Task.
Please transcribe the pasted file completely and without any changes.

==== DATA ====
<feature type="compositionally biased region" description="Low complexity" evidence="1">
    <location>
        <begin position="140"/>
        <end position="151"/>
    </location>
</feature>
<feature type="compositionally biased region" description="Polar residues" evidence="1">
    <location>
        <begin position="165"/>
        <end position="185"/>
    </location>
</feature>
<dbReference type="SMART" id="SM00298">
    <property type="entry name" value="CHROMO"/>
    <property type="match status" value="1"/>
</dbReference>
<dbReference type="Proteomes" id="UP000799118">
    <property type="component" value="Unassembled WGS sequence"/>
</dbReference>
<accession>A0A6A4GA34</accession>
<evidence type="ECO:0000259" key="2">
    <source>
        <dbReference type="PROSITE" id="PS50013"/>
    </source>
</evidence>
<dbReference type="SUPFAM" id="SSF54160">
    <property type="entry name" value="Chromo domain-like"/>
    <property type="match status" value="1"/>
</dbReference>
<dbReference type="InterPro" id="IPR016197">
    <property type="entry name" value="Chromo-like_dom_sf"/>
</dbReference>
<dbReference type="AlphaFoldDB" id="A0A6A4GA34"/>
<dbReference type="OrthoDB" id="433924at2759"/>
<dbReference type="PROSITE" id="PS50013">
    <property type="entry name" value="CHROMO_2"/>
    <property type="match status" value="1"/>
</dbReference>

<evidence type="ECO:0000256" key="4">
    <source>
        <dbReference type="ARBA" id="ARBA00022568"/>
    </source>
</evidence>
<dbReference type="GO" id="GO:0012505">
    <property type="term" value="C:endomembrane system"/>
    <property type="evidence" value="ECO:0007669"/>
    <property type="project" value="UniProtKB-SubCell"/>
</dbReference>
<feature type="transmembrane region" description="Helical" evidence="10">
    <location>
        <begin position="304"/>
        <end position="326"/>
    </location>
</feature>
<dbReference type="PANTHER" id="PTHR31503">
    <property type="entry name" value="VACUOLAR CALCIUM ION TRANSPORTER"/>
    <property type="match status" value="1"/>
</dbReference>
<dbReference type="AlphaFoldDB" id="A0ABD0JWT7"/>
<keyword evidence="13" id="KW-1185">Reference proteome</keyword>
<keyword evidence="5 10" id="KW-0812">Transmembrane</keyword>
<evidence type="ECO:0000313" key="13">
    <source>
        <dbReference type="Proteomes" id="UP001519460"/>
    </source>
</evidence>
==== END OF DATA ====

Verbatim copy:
<feature type="compositionally biased region" description="Low complexity" evidence="1">
    <location>
        <begin position="140"/>
        <end position="151"/>
    </location>
</feature>
<feature type="compositionally biased region" description="Polar residues" evidence="1">
    <location>
        <begin position="165"/>
        <end position="185"/>
    </location>
</feature>
<dbReference type="SMART" id="SM00298">
    <property type="entry name" value="CHROMO"/>
    <property type="match status" value="1"/>
</dbReference>
<dbReference type="Proteomes" id="UP000799118">
    <property type="component" value="Unassembled WGS sequence"/>
</dbReference>
<accession>A0A6A4GA34</accession>
<evidence type="ECO:0000259" key="2">
    <source>
        <dbReference type="PROSITE" id="PS50013"/>
    </source>
</evidence>
<dbReference type="SUPFAM" id="SSF54160">
    <property type="entry name" value="Chromo domain-like"/>
    <property type="match status" value="1"/>
</dbReference>
<dbReference type="InterPro" id="IPR016197">
    <property type="entry name" value="Chromo-like_dom_sf"/>
</dbReference>
<dbReference type="AlphaFoldDB" id="A0A6A4GA34"/>
<dbReference type="OrthoDB" id="433924at2759"/>
<dbReference type="PROSITE" id="PS50013">
    <property type="entry name" value="CHROMO_2"/>
    <property type="match status" value="1"/>
</dbReference>

<evidence type="ECO:0000256" key="4">
    <source>
        <dbReference type="ARBA" id="ARBA00022568"/>
    </source>
</evidence>
<dbReference type="GO" id="GO:0012505">
    <property type="term" value="C:endomembrane system"/>
    <property type="evidence" value="ECO:0007669"/>
    <property type="project" value="UniProtKB-SubCell"/>
</dbReference>
<feature type="transmembrane region" description="Helical" evidence="10">
    <location>
        <begin position="304"/>
        <end position="326"/>
    </location>
</feature>
<dbReference type="PANTHER" id="PTHR31503">
    <property type="entry name" value="VACUOLAR CALCIUM ION TRANSPORTER"/>
    <property type="match status" value="1"/>
</dbReference>
<dbReference type="AlphaFoldDB" id="A0ABD0JWT7"/>
<keyword evidence="13" id="KW-1185">Reference proteome</keyword>
<keyword evidence="5 10" id="KW-0812">Transmembrane</keyword>
<evidence type="ECO:0000313" key="13">
    <source>
        <dbReference type="Proteomes" id="UP001519460"/>
    </source>
</evidence>